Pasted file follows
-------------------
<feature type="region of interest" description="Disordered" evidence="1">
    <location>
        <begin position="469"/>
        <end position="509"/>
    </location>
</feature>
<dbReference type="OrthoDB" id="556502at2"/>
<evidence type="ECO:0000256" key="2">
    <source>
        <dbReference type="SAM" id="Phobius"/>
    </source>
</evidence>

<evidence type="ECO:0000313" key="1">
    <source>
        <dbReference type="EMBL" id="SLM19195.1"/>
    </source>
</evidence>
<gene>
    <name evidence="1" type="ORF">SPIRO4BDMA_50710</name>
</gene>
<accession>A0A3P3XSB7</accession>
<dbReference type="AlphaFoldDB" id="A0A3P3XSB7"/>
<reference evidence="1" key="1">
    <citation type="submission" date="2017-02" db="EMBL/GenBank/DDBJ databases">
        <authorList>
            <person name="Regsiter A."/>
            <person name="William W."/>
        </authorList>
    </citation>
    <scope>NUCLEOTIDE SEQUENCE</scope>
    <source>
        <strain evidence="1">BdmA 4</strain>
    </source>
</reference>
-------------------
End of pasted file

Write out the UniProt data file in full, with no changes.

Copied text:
<feature type="region of interest" description="Disordered" evidence="1">
    <location>
        <begin position="469"/>
        <end position="509"/>
    </location>
</feature>
<dbReference type="OrthoDB" id="556502at2"/>
<evidence type="ECO:0000256" key="2">
    <source>
        <dbReference type="SAM" id="Phobius"/>
    </source>
</evidence>

<evidence type="ECO:0000313" key="1">
    <source>
        <dbReference type="EMBL" id="SLM19195.1"/>
    </source>
</evidence>
<gene>
    <name evidence="1" type="ORF">SPIRO4BDMA_50710</name>
</gene>
<accession>A0A3P3XSB7</accession>
<dbReference type="AlphaFoldDB" id="A0A3P3XSB7"/>
<reference evidence="1" key="1">
    <citation type="submission" date="2017-02" db="EMBL/GenBank/DDBJ databases">
        <authorList>
            <person name="Regsiter A."/>
            <person name="William W."/>
        </authorList>
    </citation>
    <scope>NUCLEOTIDE SEQUENCE</scope>
    <source>
        <strain evidence="1">BdmA 4</strain>
    </source>
</reference>